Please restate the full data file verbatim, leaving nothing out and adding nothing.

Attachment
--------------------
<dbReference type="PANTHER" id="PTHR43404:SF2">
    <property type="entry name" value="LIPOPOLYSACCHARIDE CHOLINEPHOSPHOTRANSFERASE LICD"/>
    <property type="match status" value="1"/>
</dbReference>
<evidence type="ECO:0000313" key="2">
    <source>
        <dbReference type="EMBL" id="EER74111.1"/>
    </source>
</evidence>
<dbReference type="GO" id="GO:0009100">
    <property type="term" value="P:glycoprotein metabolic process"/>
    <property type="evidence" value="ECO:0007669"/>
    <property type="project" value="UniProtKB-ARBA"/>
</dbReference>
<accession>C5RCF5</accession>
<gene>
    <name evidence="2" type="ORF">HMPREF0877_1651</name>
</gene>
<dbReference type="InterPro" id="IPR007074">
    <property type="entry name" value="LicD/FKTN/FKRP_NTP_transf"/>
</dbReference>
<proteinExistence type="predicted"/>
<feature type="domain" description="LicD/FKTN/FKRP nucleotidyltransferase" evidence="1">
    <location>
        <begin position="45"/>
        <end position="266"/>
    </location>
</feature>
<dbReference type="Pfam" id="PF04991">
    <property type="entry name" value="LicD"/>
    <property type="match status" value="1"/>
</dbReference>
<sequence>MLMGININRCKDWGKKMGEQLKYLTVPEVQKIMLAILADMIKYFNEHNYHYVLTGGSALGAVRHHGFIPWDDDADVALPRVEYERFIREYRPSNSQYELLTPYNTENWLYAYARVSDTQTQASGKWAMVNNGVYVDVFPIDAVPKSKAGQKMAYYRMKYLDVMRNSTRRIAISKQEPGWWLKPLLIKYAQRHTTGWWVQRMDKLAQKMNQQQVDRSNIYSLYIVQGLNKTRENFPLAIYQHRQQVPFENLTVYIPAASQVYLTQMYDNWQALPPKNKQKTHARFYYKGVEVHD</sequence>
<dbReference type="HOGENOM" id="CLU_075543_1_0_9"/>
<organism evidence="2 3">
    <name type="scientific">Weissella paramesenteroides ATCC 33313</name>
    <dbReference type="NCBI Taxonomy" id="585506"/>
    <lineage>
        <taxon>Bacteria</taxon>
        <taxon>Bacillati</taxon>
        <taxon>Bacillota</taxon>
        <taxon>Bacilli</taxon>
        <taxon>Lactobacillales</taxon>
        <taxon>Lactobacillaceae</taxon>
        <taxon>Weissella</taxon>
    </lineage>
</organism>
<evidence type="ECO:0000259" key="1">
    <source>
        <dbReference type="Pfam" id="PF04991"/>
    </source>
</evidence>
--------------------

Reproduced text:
<dbReference type="PANTHER" id="PTHR43404:SF2">
    <property type="entry name" value="LIPOPOLYSACCHARIDE CHOLINEPHOSPHOTRANSFERASE LICD"/>
    <property type="match status" value="1"/>
</dbReference>
<evidence type="ECO:0000313" key="2">
    <source>
        <dbReference type="EMBL" id="EER74111.1"/>
    </source>
</evidence>
<dbReference type="GO" id="GO:0009100">
    <property type="term" value="P:glycoprotein metabolic process"/>
    <property type="evidence" value="ECO:0007669"/>
    <property type="project" value="UniProtKB-ARBA"/>
</dbReference>
<accession>C5RCF5</accession>
<gene>
    <name evidence="2" type="ORF">HMPREF0877_1651</name>
</gene>
<dbReference type="InterPro" id="IPR007074">
    <property type="entry name" value="LicD/FKTN/FKRP_NTP_transf"/>
</dbReference>
<proteinExistence type="predicted"/>
<feature type="domain" description="LicD/FKTN/FKRP nucleotidyltransferase" evidence="1">
    <location>
        <begin position="45"/>
        <end position="266"/>
    </location>
</feature>
<dbReference type="Pfam" id="PF04991">
    <property type="entry name" value="LicD"/>
    <property type="match status" value="1"/>
</dbReference>
<sequence>MLMGININRCKDWGKKMGEQLKYLTVPEVQKIMLAILADMIKYFNEHNYHYVLTGGSALGAVRHHGFIPWDDDADVALPRVEYERFIREYRPSNSQYELLTPYNTENWLYAYARVSDTQTQASGKWAMVNNGVYVDVFPIDAVPKSKAGQKMAYYRMKYLDVMRNSTRRIAISKQEPGWWLKPLLIKYAQRHTTGWWVQRMDKLAQKMNQQQVDRSNIYSLYIVQGLNKTRENFPLAIYQHRQQVPFENLTVYIPAASQVYLTQMYDNWQALPPKNKQKTHARFYYKGVEVHD</sequence>
<dbReference type="HOGENOM" id="CLU_075543_1_0_9"/>
<organism evidence="2 3">
    <name type="scientific">Weissella paramesenteroides ATCC 33313</name>
    <dbReference type="NCBI Taxonomy" id="585506"/>
    <lineage>
        <taxon>Bacteria</taxon>
        <taxon>Bacillati</taxon>
        <taxon>Bacillota</taxon>
        <taxon>Bacilli</taxon>
        <taxon>Lactobacillales</taxon>
        <taxon>Lactobacillaceae</taxon>
        <taxon>Weissella</taxon>
    </lineage>
</organism>
<evidence type="ECO:0000259" key="1">
    <source>
        <dbReference type="Pfam" id="PF04991"/>
    </source>
</evidence>